Facing inevitability people often say that it’s better to go with the flow than to fight it, and usually rightfully so, except, of course, in cases where the inevitable poses a threat to the values on which we base our entire existence, such as compassion, decency, democracy, concern for the planet and our common prosperity and so on, among whom the following appear most prominent at present:
- Russia’s president Vladimir Putin
- America’s president-elect Donald J. Trump
- Turkey’s president Recep Tayyip Erdoğan
- China’s president Xi Jinping
- Iran’s supreme leader Ali Khamenei
- North Korea’s president Kim Jong-un
Alongside a plethora of left and right-wing politicians throughout Europe, impatiently waiting to put Donald Trump’s methods to good use, among whom we find the usual suspects, such as Front National’s Marine Le Pen, Alternative für Deutschland’s Frauke Petry, FPÖ’s Heinz-Christian Strache, Vlaams Belang’s Tom van Grieken, UKIP’s Paul Nuttal (preceded by Nigel Farage), PVV’s Geert Wilders to mention but a few.
Fortunately most of them are yet to succeed completely, but are, as we all know, likely to gather much support in the aftermath of the US presidential election. Also we should bear in mind that most of them hail from countries of less importance than the afore-mentioned six, with the possible exception of Kim Jong-un, perhaps. The potential outcome of left and right-wing nationalism gaining foothold in Europe, however, is the dissolution of the European Union, already afoot in the wake of last summer’s Brexit, as well as the prevalence of authoritarianism, sometimes bordering on totalitarianism, now that their self-confidence has received such an ill-deserved boost.
Among the most recent examples we find the Norwegian Progress Party leader (and the country’s minister of finance) Siv Jensen. According to an almost 100-year-long tradition the King and PM give their new year speeches on radio (and TV). This year, which happens to be an election year, however, said Ms. Jensen decided the time is ripe for a minister of finance new year’s speech, albeit via social media.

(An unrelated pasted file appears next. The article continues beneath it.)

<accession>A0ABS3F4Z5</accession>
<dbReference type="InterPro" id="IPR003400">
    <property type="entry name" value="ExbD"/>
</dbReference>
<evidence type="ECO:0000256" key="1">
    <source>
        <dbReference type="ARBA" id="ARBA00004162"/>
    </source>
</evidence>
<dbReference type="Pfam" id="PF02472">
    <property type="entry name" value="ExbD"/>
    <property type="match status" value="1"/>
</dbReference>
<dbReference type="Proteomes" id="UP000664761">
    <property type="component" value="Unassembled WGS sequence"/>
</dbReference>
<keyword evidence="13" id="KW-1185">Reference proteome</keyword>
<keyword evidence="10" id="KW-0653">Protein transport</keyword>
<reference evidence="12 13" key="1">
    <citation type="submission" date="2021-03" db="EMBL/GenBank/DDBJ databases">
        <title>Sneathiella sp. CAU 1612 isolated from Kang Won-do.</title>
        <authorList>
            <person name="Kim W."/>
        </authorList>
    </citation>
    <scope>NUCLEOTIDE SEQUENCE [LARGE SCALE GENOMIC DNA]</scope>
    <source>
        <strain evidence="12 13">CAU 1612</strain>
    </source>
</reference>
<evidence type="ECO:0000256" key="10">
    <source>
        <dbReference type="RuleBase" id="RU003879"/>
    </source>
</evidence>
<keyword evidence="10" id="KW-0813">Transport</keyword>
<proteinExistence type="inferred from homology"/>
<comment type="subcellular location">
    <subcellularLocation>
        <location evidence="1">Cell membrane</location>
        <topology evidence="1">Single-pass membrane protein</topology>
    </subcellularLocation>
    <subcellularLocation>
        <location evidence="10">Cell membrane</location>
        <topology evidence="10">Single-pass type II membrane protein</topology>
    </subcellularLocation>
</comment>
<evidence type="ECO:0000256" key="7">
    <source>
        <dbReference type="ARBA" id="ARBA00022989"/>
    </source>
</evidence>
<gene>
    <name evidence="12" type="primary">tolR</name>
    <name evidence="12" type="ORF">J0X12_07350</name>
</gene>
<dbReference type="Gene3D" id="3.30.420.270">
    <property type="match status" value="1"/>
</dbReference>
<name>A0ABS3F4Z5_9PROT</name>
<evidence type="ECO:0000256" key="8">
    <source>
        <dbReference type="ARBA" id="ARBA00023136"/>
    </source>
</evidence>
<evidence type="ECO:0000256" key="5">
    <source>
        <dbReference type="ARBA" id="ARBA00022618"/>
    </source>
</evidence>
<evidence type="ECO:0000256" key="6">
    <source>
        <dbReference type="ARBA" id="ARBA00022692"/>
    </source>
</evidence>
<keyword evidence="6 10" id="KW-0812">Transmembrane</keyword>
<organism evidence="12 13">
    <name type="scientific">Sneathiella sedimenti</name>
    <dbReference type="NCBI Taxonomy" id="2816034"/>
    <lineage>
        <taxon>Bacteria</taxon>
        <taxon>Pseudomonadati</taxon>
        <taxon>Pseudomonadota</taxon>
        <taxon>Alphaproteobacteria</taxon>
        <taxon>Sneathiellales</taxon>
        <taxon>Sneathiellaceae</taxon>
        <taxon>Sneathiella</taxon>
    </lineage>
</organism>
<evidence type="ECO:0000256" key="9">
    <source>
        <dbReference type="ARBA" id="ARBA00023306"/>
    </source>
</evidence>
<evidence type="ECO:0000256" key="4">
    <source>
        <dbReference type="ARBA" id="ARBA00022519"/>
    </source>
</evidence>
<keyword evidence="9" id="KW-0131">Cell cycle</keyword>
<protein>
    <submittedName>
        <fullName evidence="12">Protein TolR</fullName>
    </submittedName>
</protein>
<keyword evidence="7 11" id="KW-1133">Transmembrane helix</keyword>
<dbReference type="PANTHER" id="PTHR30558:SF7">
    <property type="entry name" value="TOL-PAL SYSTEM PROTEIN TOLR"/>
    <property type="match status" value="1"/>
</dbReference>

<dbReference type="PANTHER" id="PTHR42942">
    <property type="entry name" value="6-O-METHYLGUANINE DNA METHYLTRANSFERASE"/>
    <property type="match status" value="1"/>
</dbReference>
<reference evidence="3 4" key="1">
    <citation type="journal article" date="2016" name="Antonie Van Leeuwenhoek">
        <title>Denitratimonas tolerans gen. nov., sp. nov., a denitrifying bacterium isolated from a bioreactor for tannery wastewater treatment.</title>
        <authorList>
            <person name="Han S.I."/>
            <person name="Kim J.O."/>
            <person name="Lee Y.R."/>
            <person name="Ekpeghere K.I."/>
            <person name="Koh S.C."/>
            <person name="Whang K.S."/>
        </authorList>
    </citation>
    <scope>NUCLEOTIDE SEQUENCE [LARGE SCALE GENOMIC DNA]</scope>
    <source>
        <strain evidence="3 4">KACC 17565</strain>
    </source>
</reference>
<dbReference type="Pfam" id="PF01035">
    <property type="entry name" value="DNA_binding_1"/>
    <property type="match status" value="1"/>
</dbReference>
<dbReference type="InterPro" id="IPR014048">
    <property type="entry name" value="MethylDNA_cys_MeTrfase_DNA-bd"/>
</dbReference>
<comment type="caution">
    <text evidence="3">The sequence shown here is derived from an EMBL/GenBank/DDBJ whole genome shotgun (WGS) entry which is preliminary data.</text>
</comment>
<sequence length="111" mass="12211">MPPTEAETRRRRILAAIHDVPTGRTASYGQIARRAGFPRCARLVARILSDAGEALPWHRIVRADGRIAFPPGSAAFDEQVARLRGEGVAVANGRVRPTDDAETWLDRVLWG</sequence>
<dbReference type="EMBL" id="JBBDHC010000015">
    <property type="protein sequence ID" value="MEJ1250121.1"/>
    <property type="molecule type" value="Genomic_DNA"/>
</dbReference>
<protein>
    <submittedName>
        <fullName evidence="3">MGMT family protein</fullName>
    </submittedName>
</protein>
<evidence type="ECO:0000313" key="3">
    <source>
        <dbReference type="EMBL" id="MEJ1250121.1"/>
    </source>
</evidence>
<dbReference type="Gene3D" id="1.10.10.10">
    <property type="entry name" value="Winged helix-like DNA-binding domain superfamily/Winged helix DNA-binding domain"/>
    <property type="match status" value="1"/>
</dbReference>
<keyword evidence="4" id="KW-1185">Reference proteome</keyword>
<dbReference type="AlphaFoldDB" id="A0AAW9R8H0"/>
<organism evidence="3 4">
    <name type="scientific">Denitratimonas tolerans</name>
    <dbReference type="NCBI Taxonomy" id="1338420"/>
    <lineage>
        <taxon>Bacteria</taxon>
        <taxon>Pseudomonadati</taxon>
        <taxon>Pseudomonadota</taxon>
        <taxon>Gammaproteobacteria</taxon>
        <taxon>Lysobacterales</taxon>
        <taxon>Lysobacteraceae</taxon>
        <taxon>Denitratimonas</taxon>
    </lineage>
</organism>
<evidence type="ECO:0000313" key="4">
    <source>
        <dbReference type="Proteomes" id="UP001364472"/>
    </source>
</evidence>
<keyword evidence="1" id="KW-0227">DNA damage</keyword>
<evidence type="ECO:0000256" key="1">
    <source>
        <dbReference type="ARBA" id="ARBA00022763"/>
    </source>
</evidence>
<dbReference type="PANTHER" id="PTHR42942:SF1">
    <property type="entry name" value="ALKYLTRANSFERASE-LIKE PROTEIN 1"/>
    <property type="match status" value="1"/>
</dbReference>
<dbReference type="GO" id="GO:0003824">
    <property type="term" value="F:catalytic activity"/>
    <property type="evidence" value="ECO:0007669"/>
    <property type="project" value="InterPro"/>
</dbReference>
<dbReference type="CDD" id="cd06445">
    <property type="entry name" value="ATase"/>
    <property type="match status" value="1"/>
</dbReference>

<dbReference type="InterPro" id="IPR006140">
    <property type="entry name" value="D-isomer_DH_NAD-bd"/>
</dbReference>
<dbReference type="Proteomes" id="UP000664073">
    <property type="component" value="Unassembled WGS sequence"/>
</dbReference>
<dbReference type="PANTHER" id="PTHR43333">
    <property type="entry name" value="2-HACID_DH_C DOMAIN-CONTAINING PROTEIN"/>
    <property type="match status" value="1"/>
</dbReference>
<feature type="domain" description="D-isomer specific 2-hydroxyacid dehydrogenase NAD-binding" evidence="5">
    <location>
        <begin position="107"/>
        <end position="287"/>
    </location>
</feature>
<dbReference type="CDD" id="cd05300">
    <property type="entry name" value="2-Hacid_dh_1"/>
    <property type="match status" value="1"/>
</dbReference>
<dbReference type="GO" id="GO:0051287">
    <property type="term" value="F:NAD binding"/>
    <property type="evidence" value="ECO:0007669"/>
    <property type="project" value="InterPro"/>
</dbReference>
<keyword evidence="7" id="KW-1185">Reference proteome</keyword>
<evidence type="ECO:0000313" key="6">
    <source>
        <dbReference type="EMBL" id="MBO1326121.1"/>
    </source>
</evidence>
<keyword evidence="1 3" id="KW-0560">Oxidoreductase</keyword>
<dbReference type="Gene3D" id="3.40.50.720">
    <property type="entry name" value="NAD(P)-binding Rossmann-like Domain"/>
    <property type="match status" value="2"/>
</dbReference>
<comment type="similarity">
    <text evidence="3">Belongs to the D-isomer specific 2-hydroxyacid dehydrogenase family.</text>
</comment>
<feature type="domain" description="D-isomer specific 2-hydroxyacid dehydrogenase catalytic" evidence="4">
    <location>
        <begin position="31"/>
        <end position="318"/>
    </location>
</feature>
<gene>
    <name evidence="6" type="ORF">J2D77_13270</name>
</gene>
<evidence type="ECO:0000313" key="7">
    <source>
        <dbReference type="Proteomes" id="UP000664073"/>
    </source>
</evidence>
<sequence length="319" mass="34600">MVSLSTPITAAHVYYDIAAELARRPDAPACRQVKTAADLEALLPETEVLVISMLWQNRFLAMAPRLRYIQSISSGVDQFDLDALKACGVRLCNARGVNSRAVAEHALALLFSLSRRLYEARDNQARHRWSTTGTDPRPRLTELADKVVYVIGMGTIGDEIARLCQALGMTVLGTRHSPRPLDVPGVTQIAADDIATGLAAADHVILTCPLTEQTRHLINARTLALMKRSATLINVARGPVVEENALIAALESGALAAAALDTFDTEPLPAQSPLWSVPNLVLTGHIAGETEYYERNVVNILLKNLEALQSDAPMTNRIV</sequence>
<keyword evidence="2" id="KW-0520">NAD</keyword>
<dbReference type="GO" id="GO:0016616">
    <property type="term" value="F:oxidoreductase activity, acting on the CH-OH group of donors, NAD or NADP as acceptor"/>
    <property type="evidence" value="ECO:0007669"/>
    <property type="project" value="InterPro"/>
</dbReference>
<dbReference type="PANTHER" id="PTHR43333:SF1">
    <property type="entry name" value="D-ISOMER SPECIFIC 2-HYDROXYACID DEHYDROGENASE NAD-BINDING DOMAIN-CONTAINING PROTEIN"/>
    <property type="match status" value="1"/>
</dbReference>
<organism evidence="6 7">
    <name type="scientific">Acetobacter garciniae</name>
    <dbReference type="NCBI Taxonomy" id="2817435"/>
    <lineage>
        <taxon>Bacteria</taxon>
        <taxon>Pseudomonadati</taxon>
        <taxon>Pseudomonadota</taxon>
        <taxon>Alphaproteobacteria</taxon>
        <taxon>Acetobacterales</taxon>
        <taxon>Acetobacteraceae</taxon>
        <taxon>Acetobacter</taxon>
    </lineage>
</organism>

Make of that what you will, but it’s safe to say that current events forecast a change of direction throughout the world, paving the way for the early stages of an authoritarian development which may easily escalate into full-blown totalitarianism, as we’ve already seen in some countries.
I’m not in the business of provoking fear where fear is undue, but we’ve seen the writing on the wall for some time, and the development of an international community characterised by populism, antagonism and just about any ism in the book is very real, a very distinct possibility.
What I can say, however, is that I sincerely fear that it’s too late, that we indeed do find ourselves on the verge of an authoritarian and totalitarian age, but haven’t given up hope that before long Putin, Trump, Erdoğan, Xi, Khamenei and Kim will have managed to convince us of the authoritarian leadership’s futility.
Also, let’s not make the mistake of comparing today’s authoritarian leaders with yesterday’s dictators. A modern-day oppressor is more likely to appear mild-mannered than rabid, fully aware of the importance of appearance.
There is, of course, precious little we can do to prevent it, save voting in accordance with values other than theirs – and to contribute to our fellow men’s reflection on the matter, which is what I hereby try to do, to the best of my feeble ability.
Then again, if you challenge me to a wager, my bet is that the first half of the century is lost, and if so, the chances of a second (half) are fairly slim. But who knows, where there’s a will, there may even be a way.
Top illustration: Blogger’s own drawing, based on a third-party original.